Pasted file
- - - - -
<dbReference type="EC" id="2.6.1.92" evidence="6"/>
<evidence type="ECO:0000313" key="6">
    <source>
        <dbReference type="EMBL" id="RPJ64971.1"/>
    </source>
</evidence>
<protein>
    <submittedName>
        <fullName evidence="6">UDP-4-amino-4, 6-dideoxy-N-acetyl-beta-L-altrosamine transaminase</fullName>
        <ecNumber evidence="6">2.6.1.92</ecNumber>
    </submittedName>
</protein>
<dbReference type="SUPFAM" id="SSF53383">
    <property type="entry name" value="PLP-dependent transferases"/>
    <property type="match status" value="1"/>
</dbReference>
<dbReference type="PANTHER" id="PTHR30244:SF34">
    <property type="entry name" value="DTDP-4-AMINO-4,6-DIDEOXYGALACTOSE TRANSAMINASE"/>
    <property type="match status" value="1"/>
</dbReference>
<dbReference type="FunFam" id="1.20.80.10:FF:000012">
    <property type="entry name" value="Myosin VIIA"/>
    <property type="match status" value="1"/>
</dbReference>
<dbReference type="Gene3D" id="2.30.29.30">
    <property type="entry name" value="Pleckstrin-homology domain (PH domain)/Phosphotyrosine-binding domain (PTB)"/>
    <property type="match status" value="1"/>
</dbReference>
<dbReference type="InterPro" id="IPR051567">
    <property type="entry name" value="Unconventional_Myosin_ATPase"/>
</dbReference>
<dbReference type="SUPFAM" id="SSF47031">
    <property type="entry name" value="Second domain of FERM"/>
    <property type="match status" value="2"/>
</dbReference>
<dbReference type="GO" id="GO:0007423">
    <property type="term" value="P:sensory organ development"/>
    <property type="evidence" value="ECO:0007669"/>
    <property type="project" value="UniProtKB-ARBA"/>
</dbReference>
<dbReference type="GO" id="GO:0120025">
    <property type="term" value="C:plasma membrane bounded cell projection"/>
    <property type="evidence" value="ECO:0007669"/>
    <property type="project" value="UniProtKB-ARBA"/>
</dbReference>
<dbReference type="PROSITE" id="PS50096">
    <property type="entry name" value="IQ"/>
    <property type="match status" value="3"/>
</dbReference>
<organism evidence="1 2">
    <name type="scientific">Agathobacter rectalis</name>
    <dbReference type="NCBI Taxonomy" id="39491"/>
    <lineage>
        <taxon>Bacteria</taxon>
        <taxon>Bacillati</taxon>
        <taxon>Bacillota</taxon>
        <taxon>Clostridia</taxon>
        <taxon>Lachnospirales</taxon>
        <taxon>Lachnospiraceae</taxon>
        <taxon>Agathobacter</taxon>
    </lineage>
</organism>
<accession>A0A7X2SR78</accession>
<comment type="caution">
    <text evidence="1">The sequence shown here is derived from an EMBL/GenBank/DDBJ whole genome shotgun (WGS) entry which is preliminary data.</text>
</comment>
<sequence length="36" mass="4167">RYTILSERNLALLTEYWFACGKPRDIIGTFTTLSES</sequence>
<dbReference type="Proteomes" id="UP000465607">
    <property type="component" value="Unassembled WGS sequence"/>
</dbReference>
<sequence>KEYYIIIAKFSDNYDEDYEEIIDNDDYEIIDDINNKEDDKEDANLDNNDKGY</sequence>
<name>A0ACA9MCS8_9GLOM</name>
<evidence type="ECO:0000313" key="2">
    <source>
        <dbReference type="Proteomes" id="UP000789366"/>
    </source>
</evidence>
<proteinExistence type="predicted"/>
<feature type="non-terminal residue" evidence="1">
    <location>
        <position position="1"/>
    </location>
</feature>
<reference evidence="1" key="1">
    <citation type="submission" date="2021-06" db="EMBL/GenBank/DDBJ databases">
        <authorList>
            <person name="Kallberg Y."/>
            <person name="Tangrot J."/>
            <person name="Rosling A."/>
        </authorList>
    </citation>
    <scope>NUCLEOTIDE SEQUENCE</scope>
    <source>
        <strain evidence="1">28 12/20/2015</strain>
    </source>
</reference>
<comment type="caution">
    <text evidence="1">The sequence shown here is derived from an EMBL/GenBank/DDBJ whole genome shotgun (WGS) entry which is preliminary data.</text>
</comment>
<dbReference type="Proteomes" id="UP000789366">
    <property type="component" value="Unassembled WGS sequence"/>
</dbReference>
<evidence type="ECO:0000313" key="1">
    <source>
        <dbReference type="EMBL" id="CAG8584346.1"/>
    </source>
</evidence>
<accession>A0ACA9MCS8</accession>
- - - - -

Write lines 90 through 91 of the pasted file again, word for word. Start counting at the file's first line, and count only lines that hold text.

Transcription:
        </authorList>
    </citation>